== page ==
The Portuguese boss has confirmed he was sacked by the Blues in December 2015, despite the club insisting he left by mutual consent.
Jose Mourinho bears no grudges to anyone at Chelsea despite confirming he was sacked in December 2015 and did not leave by mutual consent.
Mourinho was shown the door seven months after leading the west London club to the title, after Chelsea opened their defence at the start of the 2015-16 season with nine defeats in their first 16 games.
At the time the club statement claimed the Portuguese had left by mutual consent but Mourinho, who returns to Stamford Bridge for the first time since with Manchester United on Sunday, was adamant he was dismissed by owner Roman Abramovich.
“Mr Abramovich decided to sack me,” He told Sky Sports. “It was not mutual consent. But I left without a bad word about anything or anyone at the club.
“That was in my first period at Chelsea when I agreed it was time to change.
“I was keen to change, more than ready to go to other countries but this time it was not like that.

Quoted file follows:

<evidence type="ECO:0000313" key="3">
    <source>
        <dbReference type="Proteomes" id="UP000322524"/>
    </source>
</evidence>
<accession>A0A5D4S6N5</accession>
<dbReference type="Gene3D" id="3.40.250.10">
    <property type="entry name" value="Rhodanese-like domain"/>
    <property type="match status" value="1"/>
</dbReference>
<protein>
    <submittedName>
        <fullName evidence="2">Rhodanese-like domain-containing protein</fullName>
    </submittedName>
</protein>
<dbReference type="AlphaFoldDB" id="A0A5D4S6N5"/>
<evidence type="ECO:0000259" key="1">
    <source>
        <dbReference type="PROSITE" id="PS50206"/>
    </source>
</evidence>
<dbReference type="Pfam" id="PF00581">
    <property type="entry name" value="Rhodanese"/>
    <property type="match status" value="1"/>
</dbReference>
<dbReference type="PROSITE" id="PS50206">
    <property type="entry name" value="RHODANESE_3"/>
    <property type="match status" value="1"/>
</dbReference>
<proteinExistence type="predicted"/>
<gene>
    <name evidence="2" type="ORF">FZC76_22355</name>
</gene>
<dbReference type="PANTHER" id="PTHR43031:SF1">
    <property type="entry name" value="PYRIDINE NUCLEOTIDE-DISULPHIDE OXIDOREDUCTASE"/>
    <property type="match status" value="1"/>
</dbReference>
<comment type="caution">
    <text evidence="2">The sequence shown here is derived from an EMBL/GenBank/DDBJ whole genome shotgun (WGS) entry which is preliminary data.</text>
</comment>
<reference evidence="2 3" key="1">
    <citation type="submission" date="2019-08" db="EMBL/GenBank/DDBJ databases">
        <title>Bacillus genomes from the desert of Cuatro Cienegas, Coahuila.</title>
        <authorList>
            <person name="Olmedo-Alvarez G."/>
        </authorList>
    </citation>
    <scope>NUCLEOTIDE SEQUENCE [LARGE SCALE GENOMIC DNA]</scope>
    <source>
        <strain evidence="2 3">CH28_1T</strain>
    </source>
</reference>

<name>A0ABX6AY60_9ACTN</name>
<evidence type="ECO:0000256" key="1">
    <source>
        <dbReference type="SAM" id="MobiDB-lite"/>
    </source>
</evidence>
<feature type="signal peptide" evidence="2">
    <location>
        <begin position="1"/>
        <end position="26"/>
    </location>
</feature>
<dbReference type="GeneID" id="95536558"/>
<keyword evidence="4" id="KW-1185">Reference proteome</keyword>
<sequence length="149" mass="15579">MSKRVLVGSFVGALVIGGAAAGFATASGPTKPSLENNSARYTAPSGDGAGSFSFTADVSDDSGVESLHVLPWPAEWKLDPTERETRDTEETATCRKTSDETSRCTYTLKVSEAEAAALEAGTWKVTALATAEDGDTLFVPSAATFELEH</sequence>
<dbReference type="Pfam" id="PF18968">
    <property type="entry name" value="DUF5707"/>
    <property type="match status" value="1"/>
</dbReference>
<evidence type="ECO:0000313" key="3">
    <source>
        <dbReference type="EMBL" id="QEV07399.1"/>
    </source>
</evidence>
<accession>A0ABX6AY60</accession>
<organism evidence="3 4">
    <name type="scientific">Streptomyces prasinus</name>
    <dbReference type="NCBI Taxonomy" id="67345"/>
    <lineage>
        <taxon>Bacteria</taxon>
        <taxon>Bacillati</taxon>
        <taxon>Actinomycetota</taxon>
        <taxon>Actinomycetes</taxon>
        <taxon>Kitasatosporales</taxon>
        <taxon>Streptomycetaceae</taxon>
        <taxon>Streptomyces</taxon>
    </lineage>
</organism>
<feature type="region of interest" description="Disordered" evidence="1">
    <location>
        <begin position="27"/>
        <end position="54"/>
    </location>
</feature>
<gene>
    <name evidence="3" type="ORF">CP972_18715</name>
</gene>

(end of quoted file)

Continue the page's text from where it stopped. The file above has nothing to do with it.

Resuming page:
“It was a decision by the owner and I was informed of that decision. I accepted it in a polite way and we signed the papers. I did it in a calm, respectful way.”
Mourinho continued to live in London before he was named United boss in May.
“I waited for what I preferred, which was to stay in England, in the Premier League and I was lucky to have a big club like Manchester United,” he added.
“It took a couple of days [to get over it] and then it was finished and I started my life in a common way.
“I was still in London, I kept a house there, I was walking in the street, going to the gym, watching football…”
Mourinho, who guided Chelsea to two Premier League titles in his first spell in charge, believes the sack is a part of modern management.
“It’s not nice for me or anyone but that’s life, I took it in a positive way,” he said.
“To be sacked is [part of] football, many of the best managers in the history of football have had their moment to be sacked.
“Of course there are exceptions but normally, and especially in modern football, you are in a position where it can happen to anyone.
“If it was a club where I gave nothing it would be more difficult. When I leave the club that in two different periods I gave titles and, to the fans, some of the best moments that a club’s supporters can have, then I leave with a feeling of ‘I did my job’.”
Mourinho claimed the fans wanted him to stay before the axe fell.
“I don’t think they wanted it but, even if they did, they cannot remove me from Chelsea history,” he said.
“I am in their history and they belong to my history too, so there is no reason for bad feelings.”